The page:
A piece from the “Fruit of the Redwoods” series by Taiji and Masako Arita
I first saw Taiji’s work in the spring of 2009 at Luz Harvey’s 3g Gallery in Fort Bragg. Luz was showing Taiji and Masako Arita’s collaborative series “Fruit of the Redwoods.” I, like most who saw the work, was awestruck by its beauty and solemnity. By utilizing salvaged slabs of ancient redwood, fire and the woodworker’s traditional craft of carving into relief, the Arita’s had created not just one, but over 30 strikingly beautiful and wholly unique works of art. The methods and materials used were primitive, even elemental, and yet the end result was sophisticated, refined and utterly modern. Such is the work of genius.
Admiring as I was of their work, it would not be until the fall of that year that I would finally meet Taiji and Masako. They came to one of the first open studio events that I held with my exploratory small group art project; Studio Odd Hours. They instantly made a very strong impression upon me. Their presence and demeanor, much like their work, was elegant and self-assured, yet warm and unassuming. The effect was one of style and taste incarnate. Over the coming months Taiji and Masako would continue to attend our open studio events, and we would develop a good rapport.
By the spring of 2010 I had decided to put on a large group show, here, at the Odd Fellows Hall. I wanted Taiji and Masako to join in. Along with my partner Inga Ilze Peterson, we went to the Arita’s house to meet with them and to discuss our ideas for the show. To our great pleasure they agreed to participate, and participate they did, significantly so. Between the two of them they created 19 new works of art for the show, including what I consider to be one of Taiji’s finest paintings; the large scale abstract that graces the cover of the book PURE.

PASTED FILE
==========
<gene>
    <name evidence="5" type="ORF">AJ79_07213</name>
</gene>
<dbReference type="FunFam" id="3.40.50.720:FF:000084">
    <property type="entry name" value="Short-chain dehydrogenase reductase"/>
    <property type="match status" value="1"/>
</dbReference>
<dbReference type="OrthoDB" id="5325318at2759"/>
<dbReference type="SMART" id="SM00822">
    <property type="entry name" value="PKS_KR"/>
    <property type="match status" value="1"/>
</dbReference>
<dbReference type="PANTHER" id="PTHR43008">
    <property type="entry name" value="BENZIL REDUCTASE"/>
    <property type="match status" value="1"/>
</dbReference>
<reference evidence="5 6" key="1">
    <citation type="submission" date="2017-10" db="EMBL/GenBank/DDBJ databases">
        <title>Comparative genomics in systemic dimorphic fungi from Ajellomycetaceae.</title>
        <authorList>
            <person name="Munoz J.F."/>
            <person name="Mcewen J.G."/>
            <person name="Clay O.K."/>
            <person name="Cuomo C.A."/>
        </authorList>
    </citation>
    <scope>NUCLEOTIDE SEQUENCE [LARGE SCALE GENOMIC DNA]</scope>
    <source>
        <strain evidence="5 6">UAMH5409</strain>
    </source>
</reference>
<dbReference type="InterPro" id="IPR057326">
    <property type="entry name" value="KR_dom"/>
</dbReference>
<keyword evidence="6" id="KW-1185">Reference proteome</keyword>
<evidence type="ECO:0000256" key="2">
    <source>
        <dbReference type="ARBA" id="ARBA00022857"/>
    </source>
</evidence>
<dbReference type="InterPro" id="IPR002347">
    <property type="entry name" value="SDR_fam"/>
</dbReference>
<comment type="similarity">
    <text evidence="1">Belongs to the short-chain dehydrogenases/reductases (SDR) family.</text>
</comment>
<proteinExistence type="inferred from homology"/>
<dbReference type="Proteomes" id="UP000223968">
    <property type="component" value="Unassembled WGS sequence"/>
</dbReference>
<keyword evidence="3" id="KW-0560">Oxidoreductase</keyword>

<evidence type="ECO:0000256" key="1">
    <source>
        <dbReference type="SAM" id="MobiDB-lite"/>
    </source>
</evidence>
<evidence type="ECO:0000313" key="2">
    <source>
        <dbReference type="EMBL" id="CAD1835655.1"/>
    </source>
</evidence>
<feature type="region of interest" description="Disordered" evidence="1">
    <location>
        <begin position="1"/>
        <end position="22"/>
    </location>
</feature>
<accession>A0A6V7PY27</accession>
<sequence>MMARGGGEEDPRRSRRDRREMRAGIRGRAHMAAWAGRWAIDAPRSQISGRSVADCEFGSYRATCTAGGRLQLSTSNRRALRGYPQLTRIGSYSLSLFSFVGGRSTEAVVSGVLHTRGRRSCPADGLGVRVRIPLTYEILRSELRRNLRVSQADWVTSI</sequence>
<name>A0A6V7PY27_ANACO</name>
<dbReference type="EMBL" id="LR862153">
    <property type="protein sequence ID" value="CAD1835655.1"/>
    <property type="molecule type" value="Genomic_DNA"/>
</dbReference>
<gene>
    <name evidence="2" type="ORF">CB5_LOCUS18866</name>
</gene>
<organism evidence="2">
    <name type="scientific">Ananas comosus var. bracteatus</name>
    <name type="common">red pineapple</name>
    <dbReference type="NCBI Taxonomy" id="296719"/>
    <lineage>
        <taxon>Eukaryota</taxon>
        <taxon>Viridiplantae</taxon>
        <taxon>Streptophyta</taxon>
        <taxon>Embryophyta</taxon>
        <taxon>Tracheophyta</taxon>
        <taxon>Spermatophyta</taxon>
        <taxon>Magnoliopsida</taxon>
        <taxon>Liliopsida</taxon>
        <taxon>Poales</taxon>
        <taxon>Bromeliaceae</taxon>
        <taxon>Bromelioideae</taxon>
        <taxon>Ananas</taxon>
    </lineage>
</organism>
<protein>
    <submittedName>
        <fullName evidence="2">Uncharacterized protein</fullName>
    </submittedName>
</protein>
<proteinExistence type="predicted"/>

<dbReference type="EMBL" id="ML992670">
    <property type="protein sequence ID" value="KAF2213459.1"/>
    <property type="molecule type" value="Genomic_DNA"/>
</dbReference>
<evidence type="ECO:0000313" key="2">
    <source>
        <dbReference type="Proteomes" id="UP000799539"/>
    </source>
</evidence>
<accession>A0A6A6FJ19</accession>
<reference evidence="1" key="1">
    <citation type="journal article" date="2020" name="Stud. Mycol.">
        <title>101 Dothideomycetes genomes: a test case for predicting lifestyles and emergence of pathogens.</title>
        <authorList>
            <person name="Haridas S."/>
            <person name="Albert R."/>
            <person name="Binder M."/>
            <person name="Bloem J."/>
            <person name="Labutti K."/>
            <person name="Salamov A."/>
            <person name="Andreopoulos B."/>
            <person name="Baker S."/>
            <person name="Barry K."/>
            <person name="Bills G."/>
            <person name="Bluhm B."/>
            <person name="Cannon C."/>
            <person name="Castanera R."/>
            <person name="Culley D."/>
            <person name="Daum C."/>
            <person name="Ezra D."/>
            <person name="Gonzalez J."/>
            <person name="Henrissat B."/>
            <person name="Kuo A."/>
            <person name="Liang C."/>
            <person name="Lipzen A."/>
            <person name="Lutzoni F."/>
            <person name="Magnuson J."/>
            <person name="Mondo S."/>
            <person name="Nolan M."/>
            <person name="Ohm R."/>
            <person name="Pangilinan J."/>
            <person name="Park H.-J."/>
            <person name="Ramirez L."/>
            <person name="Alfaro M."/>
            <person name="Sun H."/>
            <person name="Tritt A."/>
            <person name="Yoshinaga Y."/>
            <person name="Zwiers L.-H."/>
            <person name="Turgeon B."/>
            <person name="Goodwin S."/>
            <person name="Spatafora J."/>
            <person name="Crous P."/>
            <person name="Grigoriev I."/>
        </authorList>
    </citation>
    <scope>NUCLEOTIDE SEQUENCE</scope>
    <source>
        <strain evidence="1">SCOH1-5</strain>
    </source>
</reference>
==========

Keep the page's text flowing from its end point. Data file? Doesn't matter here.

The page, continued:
Some of the work by Taiji and Masako Arita included in the August 2010 Odd Fellows group show.
The show was up during August of 2010, and it was at this time that Taiji told me of his illness.
Studio Odd Hours would put on two more group shows during Taiji’s life, and he would contribute work to both of them. These last two shows, one at the College of the Redwoods in March 2011, and the other at the MAC in May 2011, would also feature work from several of the Artists in Fort Bragg’s Art Explorers program.
Taiji passed away in July of 2011.
It was shortly after Taiji’s passing that Masako asked Inga and me for two favors. 1) To produce a book about Taiji’s life in California, and 2) to put together a retrospective of his work. We of course agreed without hesitation. Over the coming weeks and months the three of us worked together laying out the details of the project. One of the first things we did was communicate with Janet Self from FLOCKworks (the non-profit that facilitates the letting of the Odd Fellows Hall). We were able to secure the August 2012 slot. The show would open several weeks after the first anniversary of Taiji’s passing, and two years exactly from our initial showing with Taiji.
Though this building could easily be filled with Taiji’s work alone, Masako asked that we invite the Art Explorers to participate as well. She and Taiji both admired and felt a connection to the honesty and sheer creative drive with which these Artists practice their craft.
As for Inga and myself, though we had both seen and been impressed with examples of Taiji’s work dating back to the 1970’s, it wasn’t until Masako opened up their collective photo archive that we began to understand and appreciate the overwhelming magnitude of this one man’s creative prowess and dedication. For Taiji, Art was life. It was in everything he saw, and everything he did, and it was a constant throughout his life.
Outside of his multitude of paintings, photographs, sculptures, drawings, prints, sketches…even the house that he built, this reality of Art as a life force becomes most significant in the manner in which he and Masako approached and documented his illness, the efforts to treat that illness, and ultimately the inevitability of facing his own death.
For Taiji, to make Art was to embrace the natural world, to embrace honesty and unequivocal truths. In a word Taiji Arita was Pure.
Jason A. Cowan